Antakshari

What I found fascinating about Vipin Das’ second film Antakashari is how it has set up its canvas. Even in the most memorable serial killer stories we have seen in Malayalam, there is an alienating factor in the premise. Most filmmakers overcome this by creating twists that make us forget about the unrelatable elements. Antakshari is not really trying to surprise you with any major twist. It focuses more on the experiences of its main characters rather than showcasing jarring twists.



Das is the Officer in charge of the Kedaram police station, and his interrogation tactics are a bit weird. He plays Antakshari with the people who come to the station with complaints. One day, his daughter was attacked by a masked man, and she luckily got saved as her mother reached the spot quickly. As Das was trying to figure out who that psycho was, he got a call from the man himself, and the guy decided to play Antakshari with Das. The cat and mouse game between Das and the masked man is the soul of Antakshari.

The movie opens with a random event, and then it goes to a story that happened almost 30 years back before reaching Das, our leading man. By this time, Vipin Das manages to communicate the fact that he is not emphasizing the suspense factor. The focus of this thriller is to tell us how Das and his family get connected to this event. And Vipin Das manages to divert us to creating multiple theories about the possibilities. The cut to Das from the flashback story of the young boy is one such intelligent distraction technique. It is that peculiar scenario where the hero is looking for a person while the audience is looking for a link.




Das should not be a typical macho hero as the character’s vulnerability plays a crucial role. Thus the casting of Saiju Kurup feels authentic, and he was able to pull off the character with absolute conviction. Saiju’s stock expressions help the film establish Das as a relatable police officer. Towards the climax fight, his performance helps the movie a lot in holding the viewer’s attention. Sudhi Koppa did an impressive job as Srinivas. Kottayam Ramesh as the crooked Hariharan was brilliant. Binu Pappu was really convincing as the senior police officer Jayachandran. Priyanka, Vijay Babu, Ishita Singh, Boban Samuel, Shabareesh Varma, etc., are among the other prominent names in the cast.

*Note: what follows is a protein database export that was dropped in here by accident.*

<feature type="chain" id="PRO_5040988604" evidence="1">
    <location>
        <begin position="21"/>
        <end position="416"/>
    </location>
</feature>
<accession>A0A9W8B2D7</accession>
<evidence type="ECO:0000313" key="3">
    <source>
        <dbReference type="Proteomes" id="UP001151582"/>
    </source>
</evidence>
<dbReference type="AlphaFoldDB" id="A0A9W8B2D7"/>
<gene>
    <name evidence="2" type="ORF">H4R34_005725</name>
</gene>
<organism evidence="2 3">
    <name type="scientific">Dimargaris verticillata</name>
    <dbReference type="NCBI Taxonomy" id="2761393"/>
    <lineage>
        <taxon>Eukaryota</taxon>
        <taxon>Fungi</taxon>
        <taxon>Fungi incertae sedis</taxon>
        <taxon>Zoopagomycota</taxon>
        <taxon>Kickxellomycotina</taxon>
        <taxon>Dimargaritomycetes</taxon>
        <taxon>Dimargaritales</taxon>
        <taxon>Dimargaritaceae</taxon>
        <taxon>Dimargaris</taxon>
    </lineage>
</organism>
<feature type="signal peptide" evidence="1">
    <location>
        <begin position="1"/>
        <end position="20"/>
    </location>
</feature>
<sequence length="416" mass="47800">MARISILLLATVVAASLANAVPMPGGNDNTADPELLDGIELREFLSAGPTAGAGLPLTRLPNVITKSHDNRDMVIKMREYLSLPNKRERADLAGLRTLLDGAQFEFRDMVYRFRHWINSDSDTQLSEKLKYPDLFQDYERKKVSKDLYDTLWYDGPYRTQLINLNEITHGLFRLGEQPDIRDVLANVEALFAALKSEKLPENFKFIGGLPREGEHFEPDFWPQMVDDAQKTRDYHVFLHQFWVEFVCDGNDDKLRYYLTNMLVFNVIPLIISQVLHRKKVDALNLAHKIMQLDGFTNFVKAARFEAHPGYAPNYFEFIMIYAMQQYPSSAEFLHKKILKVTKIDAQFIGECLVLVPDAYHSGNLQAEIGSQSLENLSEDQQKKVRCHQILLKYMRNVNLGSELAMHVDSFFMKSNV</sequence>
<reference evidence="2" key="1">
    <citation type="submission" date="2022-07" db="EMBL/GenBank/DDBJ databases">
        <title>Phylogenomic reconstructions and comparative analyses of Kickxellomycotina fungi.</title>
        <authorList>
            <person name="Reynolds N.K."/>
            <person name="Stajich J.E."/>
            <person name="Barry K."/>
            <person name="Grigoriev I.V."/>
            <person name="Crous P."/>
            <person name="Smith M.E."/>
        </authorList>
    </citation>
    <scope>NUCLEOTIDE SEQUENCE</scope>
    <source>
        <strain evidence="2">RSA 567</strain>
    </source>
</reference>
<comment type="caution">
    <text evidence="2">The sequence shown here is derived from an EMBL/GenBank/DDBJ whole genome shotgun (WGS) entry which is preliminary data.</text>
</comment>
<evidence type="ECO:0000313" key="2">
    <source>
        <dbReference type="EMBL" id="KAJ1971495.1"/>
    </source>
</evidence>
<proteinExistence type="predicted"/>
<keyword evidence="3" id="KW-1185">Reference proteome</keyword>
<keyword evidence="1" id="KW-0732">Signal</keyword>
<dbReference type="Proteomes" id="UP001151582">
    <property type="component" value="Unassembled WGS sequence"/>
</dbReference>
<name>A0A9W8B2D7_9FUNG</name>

In my opinion, the path this film takes to convince Das and Srinivas about the possibility of a pattern makes Antakshari unique. The design of the killings and the reason for that is such that you might even think such a thing could actually happen. Some of the characters created for the sake of diverting the viewers’ attention are pretty evident, and that was the only demerit I could point out in the writing part. The character of Nayana is open for interpretations, and I felt the character was placed to show how a specific loop is repeated through generations. The cinematography is exquisite, and the cuts knew how to maintain that nervous energy. The background score helps the movie in creating a certain level of curiosity.



Antakshari may have structural familiarity with other films. But Vipin Das tries to place it in a different setting that seems more natural. With multiple characters getting the limelight and the screenplay succeeding in giving them a required level of depth, Antakshari manages to be thrilling and engaging till the last moment. I always wanted to see a serial killer thriller with a minimalistic approach, and Antakshari worked for me in that aspect.

Final Thoughts

I always wanted to see a serial killer thriller with a minimalistic approach, and Antakshari worked for me in that aspect.

Movie Signal

Green: Recommended Film

Orange: Okay, Watchable, Experimental Films

Red: Not Recommended